Player Profiles: Tina Arcilla

Anyone can play D&D, and a D&D player can come from anywhere. Our “Player Profile” series hopes to highlight the diverse backgrounds of D&D players that have passed through our doors.

Tell us about yourself, what’s your background?

My background is in Political Economy and International Relations. I work in an NGO called Community Business where I manage DIAN (the Diversity & Inclusion in Asia Network), the leading network of companies and professionals committed to advancing their diversity and inclusion strategy in Asia. For work (and for fun) I get to be involved in initiatives that promote social justice and equity in the workplace and the wider community – from promoting inclusive workplaces for people with disabilities, women, and LGBT+ individuals to navigating the complexities of a multicultural environment.

I have too many interests and fandoms to list here, but I describe myself as a sporty, artsy nerd who signs up for random activities… Including that time two years ago when my little brother told me that he was starting a D&D group and asked if my friends and I wanted to try it out.

Tell us about your D&D character

Reading is a hobby that has stayed with me from the moment, as a young kid, I picked up a beautifully illustrated story book about an elf. I had to leave before I could finish reading it and, for weeks after, I would draw pictures and make up stories about how the story could have ended. So when I had to create my first D&D character, I just knew she would be an elf. I have a love for high fantasy, mythology and folklore, and Fianna was the first cool name that came to mind (in part because the Fianna were warriors in Irish mythology led by a guy called Finn MacCool, which is another awesome name).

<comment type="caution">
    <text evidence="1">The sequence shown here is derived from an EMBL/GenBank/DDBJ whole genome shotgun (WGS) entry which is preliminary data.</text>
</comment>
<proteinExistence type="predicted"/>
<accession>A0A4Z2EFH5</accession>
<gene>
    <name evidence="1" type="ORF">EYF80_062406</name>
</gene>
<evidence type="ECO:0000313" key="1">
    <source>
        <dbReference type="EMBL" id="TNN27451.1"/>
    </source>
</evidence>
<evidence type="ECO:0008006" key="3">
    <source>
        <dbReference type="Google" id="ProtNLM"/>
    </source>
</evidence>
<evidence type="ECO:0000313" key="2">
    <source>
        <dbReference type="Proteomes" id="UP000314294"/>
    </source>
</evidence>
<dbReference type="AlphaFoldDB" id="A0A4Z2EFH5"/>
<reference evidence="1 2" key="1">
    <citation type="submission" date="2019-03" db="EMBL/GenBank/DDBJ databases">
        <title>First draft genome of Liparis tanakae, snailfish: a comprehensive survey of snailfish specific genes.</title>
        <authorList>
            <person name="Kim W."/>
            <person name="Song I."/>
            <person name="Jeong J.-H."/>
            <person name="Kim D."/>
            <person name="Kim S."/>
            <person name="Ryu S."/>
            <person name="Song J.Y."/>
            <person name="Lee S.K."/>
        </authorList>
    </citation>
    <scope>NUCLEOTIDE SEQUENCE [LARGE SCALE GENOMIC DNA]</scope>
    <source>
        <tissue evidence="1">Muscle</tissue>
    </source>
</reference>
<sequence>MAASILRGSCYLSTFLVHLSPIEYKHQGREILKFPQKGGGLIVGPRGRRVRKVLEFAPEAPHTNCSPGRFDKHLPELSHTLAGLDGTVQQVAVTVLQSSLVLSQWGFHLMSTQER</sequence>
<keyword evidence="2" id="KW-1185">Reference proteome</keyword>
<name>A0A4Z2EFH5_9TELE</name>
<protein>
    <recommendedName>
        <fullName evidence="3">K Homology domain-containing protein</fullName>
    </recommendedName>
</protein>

Fianna, illustrated by Bruno Nascimento

Fianna is a young wood elf cleric, open-minded and compassionate towards other races. But, unlike her reclusive kin, seeing different travelers unwittingly stumble through her woodland home sparked in her a curiosity to venture out and learn more about other peoples and races first hand. Her parents did not speak against her wish to go adventuring as she had always been slightly odd — interested in gods and the divine. (Sorry, no tragic backstory here.) She is calm and laid back, quietly observing those in her party and preferring to go in with a plan. Their penchant for having long, drawn out skirmishes and accidentally injuring each other in the most absurd situations gives her a lot of opportunities to practice her healing abilities.

Why do you play D&D?

Celebrating special occasions like Christmas with my extended family has always involved story telling. As a large Filipino clan, the children were expected to put on performances – from song and dance numbers, to skits and puppet shows. There were stories that were expected to be told and retold about our grandparents’ love story and wartime experiences. We would go around a circle and hear mostly funny, occasionally serious, updates from each branch of the family (my father is 1 of 10 children). There were also more creative story-telling games that I would also run in smaller groups with my cousins.

So, whilst I am relatively new to D&D, the act of gathering around to tell stories has always been an act of community building. Living in Hong Kong, far away from my extended family, D&D has been a way to recapture that feeling as well as to build new friendships and create shared experiences. My favourite part of playing D&D are the recurring inside jokes or Easter eggs that crop up when playing a new campaign with someone you have quested with before.